Volcano sight seeing tips
Guide to active volcanoes and Geldingaladir's site
A volcanic eruption started in Geldingadalir, Fagradalsfjall at Reykjanes peninsula on the morning of August 3rd, 2022. It lasted about three weeks and it officially ended at the end of August.
The eruption site was only about 0.6 miles (1 kilometer) away from the last volcanic eruption which lasted for about six months (from March to September 2021). The area is located about 25 km from Keflavik International Airport and about 50 km from Reykjavik city. It also helped that the eruption was taking place in an isolated valley where it couldn't harm human settlements or infrastructure.
The main reason Fagradalsfjall volcano is not considered dangerous is that this eruption is an effusive eruption rather than an explosive one. This means the lava does not burst from the earth's crust in an explosion of ash and fire like Eyjafjallajokull. Rather, the lava emerging from the volcanic fissure in Meradalir valley does so at a steady rate, forming molten rivers of lava. This kind of eruption is typical of an eruption type called "caldera" which has a small and steady flow of lava and could last years, decades, and even centuries.
After a thousand small earthquakes and several moderate quakes had shaken the region for more than a year, and especially in the days right before the eruption. Fortunately, no significant injuries or property damage were reported. The earthquakes were a clear indication that some lava was trying to make its way to the surface, as a matter of fact, several geologists had been predicting eruption in the Reykjanes peninsula for the last 5 years or more.
Hundreds of people have already made the walk to view the eruption or taken sightseeing helicopter rides to marvel at the volcanic eruption from the ground and the air.
The sight was truly stunning, the heat from the magma and the sound of a crackling cooling lava field - truly amazing!! Even though the eruption hasn't been showing any signs of reawakening and the lava flow has stopped, it is still worth to do this unique hike. At the moment, there are three hiking trails A-B-C (different difficulty level and length) through lava fields and steep hills, that lead to the eruption site.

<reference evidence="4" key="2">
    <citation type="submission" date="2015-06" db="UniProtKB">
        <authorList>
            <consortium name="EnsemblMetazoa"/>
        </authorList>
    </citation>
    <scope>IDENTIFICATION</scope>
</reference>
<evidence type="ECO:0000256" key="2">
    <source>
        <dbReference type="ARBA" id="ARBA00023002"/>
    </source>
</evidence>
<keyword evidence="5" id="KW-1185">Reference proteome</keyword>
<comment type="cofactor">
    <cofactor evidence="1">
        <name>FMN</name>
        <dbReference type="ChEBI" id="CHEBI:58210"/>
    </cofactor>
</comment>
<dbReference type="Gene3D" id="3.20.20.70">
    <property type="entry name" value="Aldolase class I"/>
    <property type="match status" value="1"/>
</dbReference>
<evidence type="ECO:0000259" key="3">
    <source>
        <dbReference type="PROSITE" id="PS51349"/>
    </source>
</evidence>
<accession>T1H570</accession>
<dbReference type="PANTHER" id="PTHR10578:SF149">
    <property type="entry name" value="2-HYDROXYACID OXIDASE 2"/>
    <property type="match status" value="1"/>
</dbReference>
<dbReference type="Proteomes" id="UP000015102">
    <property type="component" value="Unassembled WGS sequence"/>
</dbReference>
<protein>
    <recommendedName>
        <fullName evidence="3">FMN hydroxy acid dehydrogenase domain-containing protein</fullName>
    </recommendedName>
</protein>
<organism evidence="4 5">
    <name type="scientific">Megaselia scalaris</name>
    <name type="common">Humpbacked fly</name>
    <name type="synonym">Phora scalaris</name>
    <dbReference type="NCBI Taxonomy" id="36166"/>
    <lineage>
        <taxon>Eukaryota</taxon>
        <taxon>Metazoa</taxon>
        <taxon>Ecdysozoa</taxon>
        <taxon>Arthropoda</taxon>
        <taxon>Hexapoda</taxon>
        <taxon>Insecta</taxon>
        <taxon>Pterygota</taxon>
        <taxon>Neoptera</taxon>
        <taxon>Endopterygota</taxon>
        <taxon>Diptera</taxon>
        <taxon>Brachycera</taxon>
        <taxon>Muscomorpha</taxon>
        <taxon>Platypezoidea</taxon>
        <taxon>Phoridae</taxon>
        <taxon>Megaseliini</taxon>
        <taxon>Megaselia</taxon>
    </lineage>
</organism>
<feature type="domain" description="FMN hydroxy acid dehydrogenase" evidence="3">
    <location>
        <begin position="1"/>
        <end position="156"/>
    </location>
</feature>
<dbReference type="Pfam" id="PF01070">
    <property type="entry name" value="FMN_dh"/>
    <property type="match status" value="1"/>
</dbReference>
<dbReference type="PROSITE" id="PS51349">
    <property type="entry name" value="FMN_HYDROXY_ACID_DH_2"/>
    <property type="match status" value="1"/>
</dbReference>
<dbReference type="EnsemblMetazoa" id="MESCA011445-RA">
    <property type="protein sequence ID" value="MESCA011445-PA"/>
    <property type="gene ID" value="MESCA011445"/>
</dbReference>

That's why we at KuKu Campers have made a shortlist of how our KuKu customers can drive their campervan to get to the site, what to wear, what to be aware of, and where to camp after a day of hiking - enjoy!
How to get to Geldingadalir
Geldingadalir is located between Keflavik and Iceland's capital, Reykjavik.
Get in your KuKu Campervan and take road 41 to the turnoff to Grindavík.
Follow road 43 into the town of Grindavík and drive straight into town, drive straight until you see Nettó supermarket, take the first exit after Netto to the left; road 427 named; Austurvegur - and follow that road until you see the parking area next to the road.
See the exact location of Geldingadalir Volcano on Geldingadalir Volcano map.
First of all, note that the gases coming out of the volcano can be dangerous, hence you need to check the wind very carefully to know whether or not you can hike. If the wind is coming from the north or the south-west, then you can hike to the volcano following the itinerary marked on this hiking map. Part of it is marked, but since the eruption just started, most of it isn't marked at all, so be careful in order not to get lost, as the hike can become a bit difficult on this challenging terrain. The path goes over lava fields, gravel, and uneven ground.
The elevation gain is approximately 300m, up steep hills. A return trip takes approximately 3-4 hours for hikers in pretty good shape, adding a stop at the site and a picnic break can easily turn into a 6-8 hour trip.
Please be careful when walking on old lava, as the lava from the eruption is still pretty fragile in some places, or even still hot. Avoid to walk on it as much as possible. If you see smoke coming from solidified lava, turn around.
Map of the hiking trails:
What to be aware of on a hike to an active volcano
First of all, you need to be aware of the weather, the optimum weather is a clear sky, southerly light wind. Check out the daily weather conditions for hiking to a volcano in Safe Travel Iceland.
Most volcano emits gases, and the gas pollution is invisible and cannot be detected by smell. Hikers are recommended to hike to the area with the wind in their back, stay on hills and ridges, and keep away from valleys and low-lying areas in the landscape where the gases can collect. Gases and pollution can increase rapidly in the area, and if you feel any discomfort leave the area immediately.
You absolutely have to avoid the smokes coming out of the volcano, as they can cause severe damages to your lungs and health.
You can check out the daily gas dispersion forecast Iceland weather forecast.
Good hiking shoes, warm clothing, wind, and waterproof outerwear layers, hiking rods, a fully charged mobile phone as well as drinks and snacks to enjoy on the hike.